Egypt struggles to provide subsidised food to poor

Friday 26/02/2016
An employee of a bakery carries a tray of baked bread in a street in Cairo.

Cairo - “Any rice?” asks the woman, leaning into a shop in Cairo and brandishing a green smartcard that car­ries her family’s food credits. The shopkeeper shakes his head: “Only sugar.” Behind him, more than half the shelves are empty. Rice and cooking oil are nowhere to be seen.
Tens of millions of Egyptians rely on state subsidies provided as credits on smartcards they redeem for household staples. In recent weeks imported commodities, such as cooking oil, have been in short supply as a dollar shortage makes it harder for state importers to secure regular supplies.
Shortages persist across Cairo and in cities from Alexandria in the north to Minya in the south.
“When we ask the grocer he says there’s nothing but sugar. Every day he says, tomorrow, tomorrow, but we are halfway through the month now and it’s not resolved,” said Samia Mohamed, a housewife, at a grocery in southern Cairo.
“Prices elsewhere are expensive. We don’t know what to do.”
Affordable food is an explosive issue in Egypt, where millions live a pay cheque from hunger and eco­nomic discontent has helped un­seat two presidents in five years.
The dangers are not lost on Egyp­tian President Abdel Fattah al-Sisi, whose government has sought to protect poor Egyptians from the worst effects of double-digit infla­tion.
The smartcards are accepted at a network of government-run super­markets as well as 26,000 privately owned grocers and grant each fam­ily member 15 pounds ($2) of cred­its a week plus five loaves of bread a day from participating bakeries.
The Supply Ministry also over­sees a network of stores and kiosks offering subsidised food outside the smartcard system.
Goods of all kinds are available at ordinary supermarkets not par­ticipating in the smartcard scheme but poor consumers would have to pay market prices that many can ill-afford.
Even at the discount shops, stocks are low.
At a kiosk, emblazoned with the Egyptian flag and the words Togeth­er against high prices in a historic part of Cairo, a shelf labelled “local rice, 3.25 per kilo” is bare.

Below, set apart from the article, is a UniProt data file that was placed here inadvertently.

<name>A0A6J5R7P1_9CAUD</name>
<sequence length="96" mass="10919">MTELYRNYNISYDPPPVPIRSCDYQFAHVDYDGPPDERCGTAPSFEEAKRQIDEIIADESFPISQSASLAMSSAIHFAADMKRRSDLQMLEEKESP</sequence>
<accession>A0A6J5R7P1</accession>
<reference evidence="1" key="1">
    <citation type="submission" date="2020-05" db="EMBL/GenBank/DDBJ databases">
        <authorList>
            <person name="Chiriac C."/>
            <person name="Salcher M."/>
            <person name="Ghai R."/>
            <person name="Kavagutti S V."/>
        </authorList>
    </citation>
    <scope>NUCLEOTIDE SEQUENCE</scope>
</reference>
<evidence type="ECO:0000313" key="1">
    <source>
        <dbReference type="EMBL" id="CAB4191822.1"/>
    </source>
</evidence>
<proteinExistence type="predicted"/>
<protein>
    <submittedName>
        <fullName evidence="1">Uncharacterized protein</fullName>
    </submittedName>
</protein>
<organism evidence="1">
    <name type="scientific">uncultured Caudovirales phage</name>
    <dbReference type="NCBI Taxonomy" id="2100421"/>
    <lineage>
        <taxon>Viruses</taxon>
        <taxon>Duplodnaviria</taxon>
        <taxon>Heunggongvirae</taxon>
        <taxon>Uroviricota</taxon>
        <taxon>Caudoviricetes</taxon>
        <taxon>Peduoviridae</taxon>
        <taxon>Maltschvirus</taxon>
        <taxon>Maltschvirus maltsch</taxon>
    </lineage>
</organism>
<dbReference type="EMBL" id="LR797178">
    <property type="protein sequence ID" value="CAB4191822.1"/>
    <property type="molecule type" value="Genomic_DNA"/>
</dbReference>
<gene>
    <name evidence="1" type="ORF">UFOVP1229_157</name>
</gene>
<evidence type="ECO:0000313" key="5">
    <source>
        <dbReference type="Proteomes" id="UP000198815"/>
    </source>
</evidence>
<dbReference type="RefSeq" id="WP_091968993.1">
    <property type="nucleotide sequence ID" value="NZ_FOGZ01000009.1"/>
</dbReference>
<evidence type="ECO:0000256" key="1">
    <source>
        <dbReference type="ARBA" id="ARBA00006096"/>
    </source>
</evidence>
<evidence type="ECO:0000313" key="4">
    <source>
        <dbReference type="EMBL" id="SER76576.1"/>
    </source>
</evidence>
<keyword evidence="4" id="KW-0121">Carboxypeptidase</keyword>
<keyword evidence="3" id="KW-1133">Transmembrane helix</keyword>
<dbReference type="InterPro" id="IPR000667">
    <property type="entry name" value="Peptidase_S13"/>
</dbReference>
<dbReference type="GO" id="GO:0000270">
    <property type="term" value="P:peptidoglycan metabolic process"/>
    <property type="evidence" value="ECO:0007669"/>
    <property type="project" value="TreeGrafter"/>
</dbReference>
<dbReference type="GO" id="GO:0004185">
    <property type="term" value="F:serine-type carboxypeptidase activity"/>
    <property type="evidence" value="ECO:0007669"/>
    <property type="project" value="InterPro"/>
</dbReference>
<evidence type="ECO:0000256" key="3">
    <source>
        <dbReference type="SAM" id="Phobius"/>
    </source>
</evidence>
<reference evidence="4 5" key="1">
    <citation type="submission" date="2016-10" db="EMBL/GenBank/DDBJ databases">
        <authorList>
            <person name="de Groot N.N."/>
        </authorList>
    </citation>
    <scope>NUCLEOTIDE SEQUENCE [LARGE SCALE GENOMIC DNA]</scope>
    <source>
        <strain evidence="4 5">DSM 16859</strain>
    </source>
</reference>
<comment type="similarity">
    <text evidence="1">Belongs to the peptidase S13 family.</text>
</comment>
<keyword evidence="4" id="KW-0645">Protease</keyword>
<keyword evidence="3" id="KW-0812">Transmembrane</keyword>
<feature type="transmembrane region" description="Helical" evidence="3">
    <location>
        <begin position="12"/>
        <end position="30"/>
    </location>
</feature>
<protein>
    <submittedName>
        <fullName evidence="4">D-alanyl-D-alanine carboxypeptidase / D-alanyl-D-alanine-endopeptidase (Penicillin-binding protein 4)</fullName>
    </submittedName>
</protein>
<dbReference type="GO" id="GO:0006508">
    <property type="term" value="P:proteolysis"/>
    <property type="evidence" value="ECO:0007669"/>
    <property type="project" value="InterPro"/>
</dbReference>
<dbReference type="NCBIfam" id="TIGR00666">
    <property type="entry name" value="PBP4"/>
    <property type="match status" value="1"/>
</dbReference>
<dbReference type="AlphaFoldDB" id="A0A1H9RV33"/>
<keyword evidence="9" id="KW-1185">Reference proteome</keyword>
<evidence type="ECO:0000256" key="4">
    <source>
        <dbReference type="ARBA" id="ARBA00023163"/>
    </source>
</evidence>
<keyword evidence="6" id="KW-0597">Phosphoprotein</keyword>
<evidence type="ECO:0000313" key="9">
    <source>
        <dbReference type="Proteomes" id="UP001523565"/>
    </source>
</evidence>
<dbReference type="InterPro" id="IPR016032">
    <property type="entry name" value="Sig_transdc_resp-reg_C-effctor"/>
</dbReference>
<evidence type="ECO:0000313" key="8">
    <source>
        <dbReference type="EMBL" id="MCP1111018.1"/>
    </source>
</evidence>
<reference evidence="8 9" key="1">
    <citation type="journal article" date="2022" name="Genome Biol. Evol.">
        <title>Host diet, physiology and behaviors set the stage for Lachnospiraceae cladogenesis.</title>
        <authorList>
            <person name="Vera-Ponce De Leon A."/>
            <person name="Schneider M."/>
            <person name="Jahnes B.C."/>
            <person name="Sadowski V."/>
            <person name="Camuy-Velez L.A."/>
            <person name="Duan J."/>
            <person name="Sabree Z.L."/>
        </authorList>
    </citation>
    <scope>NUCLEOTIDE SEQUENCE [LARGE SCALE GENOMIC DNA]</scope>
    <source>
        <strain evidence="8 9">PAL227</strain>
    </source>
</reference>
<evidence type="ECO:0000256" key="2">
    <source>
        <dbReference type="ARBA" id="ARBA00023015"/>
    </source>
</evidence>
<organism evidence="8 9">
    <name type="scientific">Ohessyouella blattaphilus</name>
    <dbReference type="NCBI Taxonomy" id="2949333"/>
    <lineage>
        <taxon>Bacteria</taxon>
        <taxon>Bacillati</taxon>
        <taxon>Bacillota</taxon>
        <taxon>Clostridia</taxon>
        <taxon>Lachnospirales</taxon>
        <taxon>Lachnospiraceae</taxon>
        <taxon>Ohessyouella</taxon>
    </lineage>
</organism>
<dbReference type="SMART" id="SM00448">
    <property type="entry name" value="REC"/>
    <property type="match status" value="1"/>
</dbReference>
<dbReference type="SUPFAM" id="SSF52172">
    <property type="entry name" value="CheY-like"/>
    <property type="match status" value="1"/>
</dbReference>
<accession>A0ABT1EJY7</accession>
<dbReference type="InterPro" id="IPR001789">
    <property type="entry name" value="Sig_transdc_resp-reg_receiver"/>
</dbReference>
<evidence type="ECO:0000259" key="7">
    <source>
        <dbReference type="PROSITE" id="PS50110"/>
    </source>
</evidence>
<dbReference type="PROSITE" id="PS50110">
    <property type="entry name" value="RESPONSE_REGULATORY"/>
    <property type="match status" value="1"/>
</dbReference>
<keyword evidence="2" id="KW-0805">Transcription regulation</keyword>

“Oil is in short supply. The sup­plies of oil aren’t stable,” said the manager of the kiosk, which opened in December as part of a government effort to ease food in­flation. “Sometimes we are short of rice, sometimes sugar… Sometimes people don’t like the variety. We don’t get enough.”
Supply Minister Khaled Hanafi said stocks at state food companies were being replenished with doz­ens of products that would be avail­able to smartcard-holders in March.
Though essential foods are high on the priority list, a foreign ex­change shortage has made it more difficult for Egypt’s state food im­porters to pay promptly over the past year. Worst affected by the shortages has been cooking oil, with payment problems putting suppliers off bidding in state ten­ders.
Egypt’s state importers have can­celled three cooking oil tenders in the last three months after not re­ceiving enough offers or because prices were too high.
Traders say they now have to factor in the cost of expected de­lays, particularly after the govern­ment brought in measures that mean they are not paid for up to six months.
“You are talking millions of dol­lars here. These delays are costly,” said one trader. “They make you feel like a beggar when you chase your money, not answering calls, not responding.”
Egypt has struggled to revive its economy since the 2011 “Arab spring” uprising drove away tour­ists and foreign investors. Foreign exchange reserves have more than halved since then, leaving Egypt with scarcely enough to cover three-months’ worth of imports.
Pressure mounted on the central bank to devalue the pound but it has resisted a major adjustment for fear of stoking inflation. Instead, it imposed strict limits on dollar deposits and transfers, making it harder to clear shipments.
A lack of clarity on rice policy has caused confusion in the market. Egypt banned rice exports in 2008 but lifted the ban in October after a bumper harvest. It issued a rice im­port tender in January only to can­cel it again and grocers say there is not enough rice in state stores.
Occasional shortages have been the norm for the past year but sup­ply issues were compounded re­cently by a change in the rules sur­rounding unclaimed bread rations.
Participating grocers source most of their goods from the state-run Food Industries Holding Company (FIHC) but until this month would receive cash from the Supply Min­istry equivalent to any unclaimed bread credits. They would then use the cash to buy other goods on the open market to meet the demand.
Since February 1st, they have been refused cash and been offered goods supplied by the FIHC instead.
But grocers say the FIHC is un­able to meet demand.
“The issue is not one of oil and sugar. We used to buy 100 prod­ucts and now we can’t find ten… More than 50% of the supply stores are empty and there are no goods,” said Majed Nadi, spokesman for the General Grocers’ Syndicate. “They expected to be able to meet all the needs but they couldn’t.”
Hanafi said 2,000 tonnes of rice and 2,500 tonnes of oil were being supplied daily to replenish stocks in addition to goods including pasta, tea, and canned tuna, which have not been in short supply. FIHC bought 42,000 tonnes of sunflower and soy oils on February 17th.
Supply Ministry spokesman Mahmoud Diab said the change was intended to reduce prices because FIHC could secure economical bulk deals that individual grocers could not.
“The idea is to bring citizens higher-quality goods at lower pric­es,” he told Reuters. “It is for the good of the people.”